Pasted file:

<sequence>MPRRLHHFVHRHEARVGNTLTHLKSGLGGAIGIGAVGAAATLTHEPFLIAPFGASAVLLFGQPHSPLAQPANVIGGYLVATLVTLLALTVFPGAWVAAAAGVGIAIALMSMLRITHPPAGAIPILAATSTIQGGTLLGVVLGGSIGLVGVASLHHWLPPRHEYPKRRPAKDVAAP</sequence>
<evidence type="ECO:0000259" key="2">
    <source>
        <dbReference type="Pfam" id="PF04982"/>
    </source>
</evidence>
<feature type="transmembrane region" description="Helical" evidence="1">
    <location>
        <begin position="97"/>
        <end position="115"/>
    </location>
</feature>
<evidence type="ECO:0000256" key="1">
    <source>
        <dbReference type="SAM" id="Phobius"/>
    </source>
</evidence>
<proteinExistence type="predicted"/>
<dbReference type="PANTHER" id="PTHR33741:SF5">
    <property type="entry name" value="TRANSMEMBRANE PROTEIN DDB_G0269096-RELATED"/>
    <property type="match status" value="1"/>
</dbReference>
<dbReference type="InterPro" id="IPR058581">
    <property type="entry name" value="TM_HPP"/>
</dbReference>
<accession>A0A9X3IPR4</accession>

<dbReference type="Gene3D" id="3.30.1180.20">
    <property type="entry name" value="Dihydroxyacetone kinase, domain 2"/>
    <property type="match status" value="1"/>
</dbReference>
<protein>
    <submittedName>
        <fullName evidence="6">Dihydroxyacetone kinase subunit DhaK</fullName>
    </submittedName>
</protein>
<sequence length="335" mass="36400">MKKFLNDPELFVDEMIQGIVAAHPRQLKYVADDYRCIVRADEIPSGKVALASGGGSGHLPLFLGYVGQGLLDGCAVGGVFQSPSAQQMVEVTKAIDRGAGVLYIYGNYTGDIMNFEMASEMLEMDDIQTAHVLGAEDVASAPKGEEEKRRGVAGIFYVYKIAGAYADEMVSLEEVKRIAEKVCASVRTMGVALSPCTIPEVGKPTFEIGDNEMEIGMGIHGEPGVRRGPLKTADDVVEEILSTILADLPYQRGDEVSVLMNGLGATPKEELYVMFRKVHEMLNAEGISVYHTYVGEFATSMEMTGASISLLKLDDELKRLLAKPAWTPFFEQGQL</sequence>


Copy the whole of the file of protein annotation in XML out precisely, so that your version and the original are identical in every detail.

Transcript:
<sequence>MPRRLHHFVHRHEARVGNTLTHLKSGLGGAIGIGAVGAAATLTHEPFLIAPFGASAVLLFGQPHSPLAQPANVIGGYLVATLVTLLALTVFPGAWVAAAAGVGIAIALMSMLRITHPPAGAIPILAATSTIQGGTLLGVVLGGSIGLVGVASLHHWLPPRHEYPKRRPAKDVAAP</sequence>
<evidence type="ECO:0000259" key="2">
    <source>
        <dbReference type="Pfam" id="PF04982"/>
    </source>
</evidence>
<feature type="transmembrane region" description="Helical" evidence="1">
    <location>
        <begin position="97"/>
        <end position="115"/>
    </location>
</feature>
<evidence type="ECO:0000256" key="1">
    <source>
        <dbReference type="SAM" id="Phobius"/>
    </source>
</evidence>
<proteinExistence type="predicted"/>
<dbReference type="PANTHER" id="PTHR33741:SF5">
    <property type="entry name" value="TRANSMEMBRANE PROTEIN DDB_G0269096-RELATED"/>
    <property type="match status" value="1"/>
</dbReference>
<dbReference type="InterPro" id="IPR058581">
    <property type="entry name" value="TM_HPP"/>
</dbReference>
<accession>A0A9X3IPR4</accession>

<dbReference type="Gene3D" id="3.30.1180.20">
    <property type="entry name" value="Dihydroxyacetone kinase, domain 2"/>
    <property type="match status" value="1"/>
</dbReference>
<protein>
    <submittedName>
        <fullName evidence="6">Dihydroxyacetone kinase subunit DhaK</fullName>
    </submittedName>
</protein>
<sequence length="335" mass="36400">MKKFLNDPELFVDEMIQGIVAAHPRQLKYVADDYRCIVRADEIPSGKVALASGGGSGHLPLFLGYVGQGLLDGCAVGGVFQSPSAQQMVEVTKAIDRGAGVLYIYGNYTGDIMNFEMASEMLEMDDIQTAHVLGAEDVASAPKGEEEKRRGVAGIFYVYKIAGAYADEMVSLEEVKRIAEKVCASVRTMGVALSPCTIPEVGKPTFEIGDNEMEIGMGIHGEPGVRRGPLKTADDVVEEILSTILADLPYQRGDEVSVLMNGLGATPKEELYVMFRKVHEMLNAEGISVYHTYVGEFATSMEMTGASISLLKLDDELKRLLAKPAWTPFFEQGQL</sequence>